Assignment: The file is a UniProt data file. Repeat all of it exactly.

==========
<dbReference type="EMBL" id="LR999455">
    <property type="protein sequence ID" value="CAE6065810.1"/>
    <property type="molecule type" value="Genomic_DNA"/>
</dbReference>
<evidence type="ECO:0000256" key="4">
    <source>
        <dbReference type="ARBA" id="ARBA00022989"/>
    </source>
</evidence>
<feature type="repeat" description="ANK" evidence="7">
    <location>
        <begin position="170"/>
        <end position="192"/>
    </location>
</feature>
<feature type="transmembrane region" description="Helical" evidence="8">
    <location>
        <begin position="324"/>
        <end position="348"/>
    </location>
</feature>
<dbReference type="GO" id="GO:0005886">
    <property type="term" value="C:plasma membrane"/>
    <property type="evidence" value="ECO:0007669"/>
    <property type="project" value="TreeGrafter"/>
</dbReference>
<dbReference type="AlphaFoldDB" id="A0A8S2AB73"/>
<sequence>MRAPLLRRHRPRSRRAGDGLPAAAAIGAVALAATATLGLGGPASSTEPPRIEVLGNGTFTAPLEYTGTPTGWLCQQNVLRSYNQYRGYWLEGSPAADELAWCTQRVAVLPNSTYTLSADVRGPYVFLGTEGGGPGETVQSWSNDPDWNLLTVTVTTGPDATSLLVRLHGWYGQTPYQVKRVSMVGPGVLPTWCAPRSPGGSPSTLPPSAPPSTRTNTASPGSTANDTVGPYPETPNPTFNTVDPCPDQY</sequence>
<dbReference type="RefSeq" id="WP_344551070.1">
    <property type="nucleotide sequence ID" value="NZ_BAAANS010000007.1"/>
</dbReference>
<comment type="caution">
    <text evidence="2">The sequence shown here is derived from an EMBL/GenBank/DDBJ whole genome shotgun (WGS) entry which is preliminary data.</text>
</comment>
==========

<dbReference type="EMBL" id="LR999455">
    <property type="protein sequence ID" value="CAE6065810.1"/>
    <property type="molecule type" value="Genomic_DNA"/>
</dbReference>
<evidence type="ECO:0000256" key="4">
    <source>
        <dbReference type="ARBA" id="ARBA00022989"/>
    </source>
</evidence>
<feature type="repeat" description="ANK" evidence="7">
    <location>
        <begin position="170"/>
        <end position="192"/>
    </location>
</feature>
<feature type="transmembrane region" description="Helical" evidence="8">
    <location>
        <begin position="324"/>
        <end position="348"/>
    </location>
</feature>
<dbReference type="GO" id="GO:0005886">
    <property type="term" value="C:plasma membrane"/>
    <property type="evidence" value="ECO:0007669"/>
    <property type="project" value="TreeGrafter"/>
</dbReference>
<dbReference type="AlphaFoldDB" id="A0A8S2AB73"/>
<sequence>MRAPLLRRHRPRSRRAGDGLPAAAAIGAVALAATATLGLGGPASSTEPPRIEVLGNGTFTAPLEYTGTPTGWLCQQNVLRSYNQYRGYWLEGSPAADELAWCTQRVAVLPNSTYTLSADVRGPYVFLGTEGGGPGETVQSWSNDPDWNLLTVTVTTGPDATSLLVRLHGWYGQTPYQVKRVSMVGPGVLPTWCAPRSPGGSPSTLPPSAPPSTRTNTASPGSTANDTVGPYPETPNPTFNTVDPCPDQY</sequence>
<dbReference type="RefSeq" id="WP_344551070.1">
    <property type="nucleotide sequence ID" value="NZ_BAAANS010000007.1"/>
</dbReference>
<comment type="caution">
    <text evidence="2">The sequence shown here is derived from an EMBL/GenBank/DDBJ whole genome shotgun (WGS) entry which is preliminary data.</text>
</comment>